Critical infrastructure, government reps pledge closer joint work on homeland security
Protecting critical infrastructure telecom systems “means addressing the lack of adequate reliable spectrum along with the need for interoperability among all emergency responders.” — UTC president Bill Moroney
Representatives of U.S. utility, water, and other critical infrastructure organizations and officials from governmental bodies charged with homeland security responsibility discussed on-the-ground problems and pledged to work more closely together at the United Telecom Council Homeland Security Roundtable on Oct. 22 in Washington
The discussion focused on critical infrastructure telecommunications and IT systems that control power, energy and water systems and that have been identified as terrorist targets. The meeting resulted in several action items for both government and industry.
The UTC Homeland Security Roundtable included an informal, open discussion of the key security issues that affect the reliability and integrity of these systems and federal initiatives that are under way and that may address and prioritize those issues.
Creation of a nationwide emergency communications system for emergency responders, including critical infrastructure entities, was a key part of the discussions. Development of an interoperable communications system among various users would require a small, exclusive allocation of radio spectrum.
Also discussed was the need for confidentiality of critical infrastructure system data and corresponding concerns stemming from the exercise by members of the public of provisions of the Freedom of Information Act to access information.
Participants also were interested in prioritizing potential targets and their vulnerabilities within each critical infrastructure telecom and IT network. They discussed security measures for supervisory control and data acquisition systems that monitor and control core functions at utilities, water systems and pipelines.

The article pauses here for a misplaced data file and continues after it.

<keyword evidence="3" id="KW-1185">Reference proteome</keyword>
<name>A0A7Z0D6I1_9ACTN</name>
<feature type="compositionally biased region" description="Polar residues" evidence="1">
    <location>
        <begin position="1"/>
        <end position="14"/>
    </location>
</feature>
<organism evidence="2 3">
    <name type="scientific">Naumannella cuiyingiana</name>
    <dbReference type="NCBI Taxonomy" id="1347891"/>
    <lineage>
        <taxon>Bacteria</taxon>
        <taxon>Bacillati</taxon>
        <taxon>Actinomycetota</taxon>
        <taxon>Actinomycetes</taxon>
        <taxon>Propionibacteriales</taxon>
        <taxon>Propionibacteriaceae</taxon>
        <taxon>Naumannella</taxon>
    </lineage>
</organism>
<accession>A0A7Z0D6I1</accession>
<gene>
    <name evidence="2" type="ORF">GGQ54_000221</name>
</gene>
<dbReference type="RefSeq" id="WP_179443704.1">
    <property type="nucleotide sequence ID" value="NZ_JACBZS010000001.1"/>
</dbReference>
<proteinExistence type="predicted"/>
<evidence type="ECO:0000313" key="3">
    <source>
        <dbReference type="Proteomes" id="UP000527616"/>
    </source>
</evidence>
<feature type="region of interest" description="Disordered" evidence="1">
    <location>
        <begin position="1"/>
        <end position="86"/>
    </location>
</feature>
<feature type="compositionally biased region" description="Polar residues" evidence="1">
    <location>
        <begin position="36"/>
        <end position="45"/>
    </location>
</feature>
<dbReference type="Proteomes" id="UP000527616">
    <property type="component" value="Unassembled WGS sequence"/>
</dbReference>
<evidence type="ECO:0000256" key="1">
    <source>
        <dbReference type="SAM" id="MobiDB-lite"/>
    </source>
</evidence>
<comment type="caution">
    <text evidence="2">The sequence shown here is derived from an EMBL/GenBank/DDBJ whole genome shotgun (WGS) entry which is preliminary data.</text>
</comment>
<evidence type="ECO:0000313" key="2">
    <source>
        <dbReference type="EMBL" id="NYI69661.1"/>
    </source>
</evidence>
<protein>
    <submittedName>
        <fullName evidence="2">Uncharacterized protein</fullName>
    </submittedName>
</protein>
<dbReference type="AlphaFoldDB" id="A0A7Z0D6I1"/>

“Protection of this nation’s critical infrastructure telecom and cyber-based systems is one of UTC’s core issues. It’s absolutely critical that we protect the telecom systems that support critical infrastructure in this country, and that means addressing the lack of adequate reliable spectrum along with the need for interoperability among all emergency responders, said UTC president Bill Moroney.
The UTC Homeland Security Roundtable was held in conjunction with a meeting of the UTC board of directors, which brought together representatives from the nation’s utility and energy companies including investor-owned, cooperative and municipal power and water utilities.
Joining the critical infrastructure representatives at the Roundtable were officials from key government organizations, including:
Office of Cyberspace Security & the President’s Critical Infrastructure Protection Board
Critical Infrastructure Assurance Office
U. S. Department of Commerce
Federal Communications Commission
National Telecommunications and Information Administration
U.S. Department of Commerce
Office of Energy Reliability
U.S. Department of Energy
National Communications System
U.S. Houses of Representatives
Connie Hughes, a commissioner with the New Jersey Public Service Commission, represented the National Association of Regulatory Utility Commissioners.
Founded in 1948, UTC represents the telecommunications interests of electric and gas utilities, water companies, gas pipelines and other critical infrastructure entities, along with their technology partners. UTC has direct business members and affiliated trade associations representing 10,000 organizations throughout the world.